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Hormonal issues occur when there is a hormonal imbalance in the body. Hormonal issues develop when there is too much or too little of a hormone in the body. A hormonal imbalance can affect many different functions in the body.
Hormonal Issues: Common Complaints and Symptoms
Many women come in to our office with the complaint of hormonal issues. What that means can vary greatly. Some women experience irregular periods; other women notice vaginal dryness and decreased libido. Many other symptoms exist including hair loss, fatigue, weight gain, pain with sex, etc. Because these symptoms can have both hormonal and NON-hormonal causes, it is essential that a full evaluation be done to assess for possible causes to ensure that the treatment is targeting the cause rather than masking a symptom.
Irregular periods can be either too frequent, erratic, or too far apart. A normal menstrual cycle should be consistent throughout the year. Cycle lengths of 21 to 35 days are considered appropriate as long as each cycle is within +/- 2 days of the average length. For instance, if your cycles are 23 days, there might be variation from 21-25 days. Alternatively, if your last few cycles were 21, 35, 28 days – THAT is abnormal. Cycles that are shorter than 21 days or longer than 35 days are also considered abnormal. Irregular bleeding like this can be caused by hormonal, infectious (bacteria), or anatomic (polyps, fibroids) problems. Each of these potential causes must be evaluated to understand why the irregular bleeding is occurring. It is not always caused by hormonal issues.
Vaginal dryness is a common complaint during postpartum breastfeeding and menopause. This can be caused by hormonal issues such as the lack of estrogen production from the ovary. When breastfeeding exclusively (no formula supplementation or solid foods), ovarian function is suppressed by prolactin – the hormone secreted to support milk production. During this time, hormone levels of both estrogen and progesterone levels are very low. The hormone levels of estrogen and progesterone can also be very low during menopause when ovarian function has stopped. The lack of estrogen at the vagina causes the mucosa (skin) of the vagina to lose its elasticity and moisture production. During sex, women can have difficulty with pain due to tiny splits and abrasions to the vaginal skin. Hormonal replacement of estrogen to the vagina through vaginal cream or systemic estrogen (oral or topical) can correct this. Alternatives include IntraRosa (DHEAS) and Osphena (estrogen reuptake modulator) which create estrogen-like effects through alternative mechanisms.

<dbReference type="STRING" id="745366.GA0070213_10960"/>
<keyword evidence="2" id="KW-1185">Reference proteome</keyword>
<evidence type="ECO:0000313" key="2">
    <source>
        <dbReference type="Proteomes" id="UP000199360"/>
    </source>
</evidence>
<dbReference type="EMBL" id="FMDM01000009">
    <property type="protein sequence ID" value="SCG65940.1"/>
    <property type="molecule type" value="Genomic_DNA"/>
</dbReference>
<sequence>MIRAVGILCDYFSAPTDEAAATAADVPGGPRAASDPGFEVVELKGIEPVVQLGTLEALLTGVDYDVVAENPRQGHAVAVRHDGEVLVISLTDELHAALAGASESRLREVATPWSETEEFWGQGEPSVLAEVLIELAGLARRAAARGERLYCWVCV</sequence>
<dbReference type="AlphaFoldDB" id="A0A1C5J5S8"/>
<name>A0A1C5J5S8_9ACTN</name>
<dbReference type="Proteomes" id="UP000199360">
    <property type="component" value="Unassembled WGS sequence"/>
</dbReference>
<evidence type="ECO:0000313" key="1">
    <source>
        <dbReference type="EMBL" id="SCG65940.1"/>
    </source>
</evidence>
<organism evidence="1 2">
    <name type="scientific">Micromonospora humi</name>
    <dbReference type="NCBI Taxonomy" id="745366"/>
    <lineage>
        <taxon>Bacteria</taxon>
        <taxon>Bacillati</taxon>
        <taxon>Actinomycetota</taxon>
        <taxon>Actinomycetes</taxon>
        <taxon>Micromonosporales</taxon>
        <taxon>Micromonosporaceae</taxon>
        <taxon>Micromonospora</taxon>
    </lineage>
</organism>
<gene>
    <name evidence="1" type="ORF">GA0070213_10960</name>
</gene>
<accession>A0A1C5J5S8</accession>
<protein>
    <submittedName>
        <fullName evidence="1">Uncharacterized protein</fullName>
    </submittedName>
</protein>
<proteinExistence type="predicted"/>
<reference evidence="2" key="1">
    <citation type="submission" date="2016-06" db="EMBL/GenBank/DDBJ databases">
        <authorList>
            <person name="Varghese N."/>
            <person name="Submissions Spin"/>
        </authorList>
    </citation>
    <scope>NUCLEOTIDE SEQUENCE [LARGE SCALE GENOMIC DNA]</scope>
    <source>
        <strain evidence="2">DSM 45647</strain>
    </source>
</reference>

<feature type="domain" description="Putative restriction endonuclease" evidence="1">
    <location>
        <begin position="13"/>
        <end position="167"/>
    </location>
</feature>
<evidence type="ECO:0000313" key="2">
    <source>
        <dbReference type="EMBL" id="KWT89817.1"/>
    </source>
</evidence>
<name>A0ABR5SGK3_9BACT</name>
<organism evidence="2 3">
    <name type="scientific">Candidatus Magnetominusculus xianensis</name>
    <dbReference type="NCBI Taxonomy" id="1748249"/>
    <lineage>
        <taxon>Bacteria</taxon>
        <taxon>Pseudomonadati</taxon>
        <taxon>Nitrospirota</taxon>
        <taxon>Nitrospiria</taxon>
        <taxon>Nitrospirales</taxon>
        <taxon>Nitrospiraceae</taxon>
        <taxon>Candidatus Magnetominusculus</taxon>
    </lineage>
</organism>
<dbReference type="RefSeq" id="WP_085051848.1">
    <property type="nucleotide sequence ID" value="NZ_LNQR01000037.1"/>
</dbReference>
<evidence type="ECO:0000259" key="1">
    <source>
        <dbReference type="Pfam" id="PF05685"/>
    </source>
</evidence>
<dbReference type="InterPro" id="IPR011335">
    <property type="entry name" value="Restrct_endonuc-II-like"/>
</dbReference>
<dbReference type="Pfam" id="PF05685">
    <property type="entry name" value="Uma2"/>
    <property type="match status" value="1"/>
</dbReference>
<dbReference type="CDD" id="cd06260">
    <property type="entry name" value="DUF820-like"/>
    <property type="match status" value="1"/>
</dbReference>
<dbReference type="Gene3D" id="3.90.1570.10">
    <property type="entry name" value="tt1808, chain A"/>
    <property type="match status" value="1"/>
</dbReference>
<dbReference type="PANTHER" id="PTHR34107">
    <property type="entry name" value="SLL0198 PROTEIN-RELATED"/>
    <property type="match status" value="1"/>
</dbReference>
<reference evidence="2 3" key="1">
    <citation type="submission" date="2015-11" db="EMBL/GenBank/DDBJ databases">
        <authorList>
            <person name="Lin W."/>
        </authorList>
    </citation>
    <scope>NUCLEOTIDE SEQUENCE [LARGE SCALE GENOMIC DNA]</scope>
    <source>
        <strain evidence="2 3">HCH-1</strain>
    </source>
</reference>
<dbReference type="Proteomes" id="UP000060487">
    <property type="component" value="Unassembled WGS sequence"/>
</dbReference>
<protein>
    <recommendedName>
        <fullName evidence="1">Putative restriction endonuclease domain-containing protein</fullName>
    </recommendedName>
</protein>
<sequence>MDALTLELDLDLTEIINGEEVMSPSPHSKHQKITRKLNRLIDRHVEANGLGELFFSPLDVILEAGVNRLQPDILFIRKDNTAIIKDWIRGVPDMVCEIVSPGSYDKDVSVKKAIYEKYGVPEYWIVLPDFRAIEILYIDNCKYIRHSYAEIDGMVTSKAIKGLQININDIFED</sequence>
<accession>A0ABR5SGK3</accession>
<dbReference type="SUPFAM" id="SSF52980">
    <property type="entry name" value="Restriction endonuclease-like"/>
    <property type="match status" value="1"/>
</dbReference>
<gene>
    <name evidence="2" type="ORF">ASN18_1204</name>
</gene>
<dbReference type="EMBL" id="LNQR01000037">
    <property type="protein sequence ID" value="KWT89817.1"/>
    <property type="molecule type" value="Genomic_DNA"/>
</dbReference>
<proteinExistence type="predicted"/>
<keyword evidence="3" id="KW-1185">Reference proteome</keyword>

Decreased libido is a complex multifactorial issue. Libido is influenced by the health of the relationship (feeling loved and appreciated), the health of the individual (fatigue, depression, body image, etc.), and hormonal factors. Because the health of relationship and self are often under strain in our Western culture, low libido is commonplace. Hormonal issues such as low estrogen, progesterone and testosterone levels can also contribute to low libido. Unfortunately, taking testosterone only improves libido in about half of women who try it. The hormone testosterone can also improve muscle development, but at the same time can adversely affect cholesterol, hair growth/loss, and behavior. Addressing the health of the relationship/self and supplementing testosterone together have the best results in improving libido.
Hair loss frequently occurs during postpartum breastfeeding and menopause. It can also occur due to vitamin/mineral deficiencies, scalp infections, thyroid malfunction, over-secretion of the hormone testosterone, cancers, etc. Evaluation of hair loss should be comprehensive and not focus only on hormonal causes. The treatment to stop hair loss depends on the underlying cause which may include hormonal supplementation – but this is not always necessary. As with the other issues addressed above, a multi-pronged approach to treatment is essential to determine if they are caused by hormonal issues.
There are many other concerns that are frequently attributed to hormonal imbalance, such as fatigue, weight gain, pain with sex, etc. Each of these issues require an evaluation of anatomic, infectious, AND hormonal components to obtain the optimal treatment success. It is important to ensure that your doctor or mid-level provider takes this thorough approach to determine if your symptoms are caused by hormonal issues or not.
Additional Reading – Hormonal Issues
To learn more about hormonal issues, please read: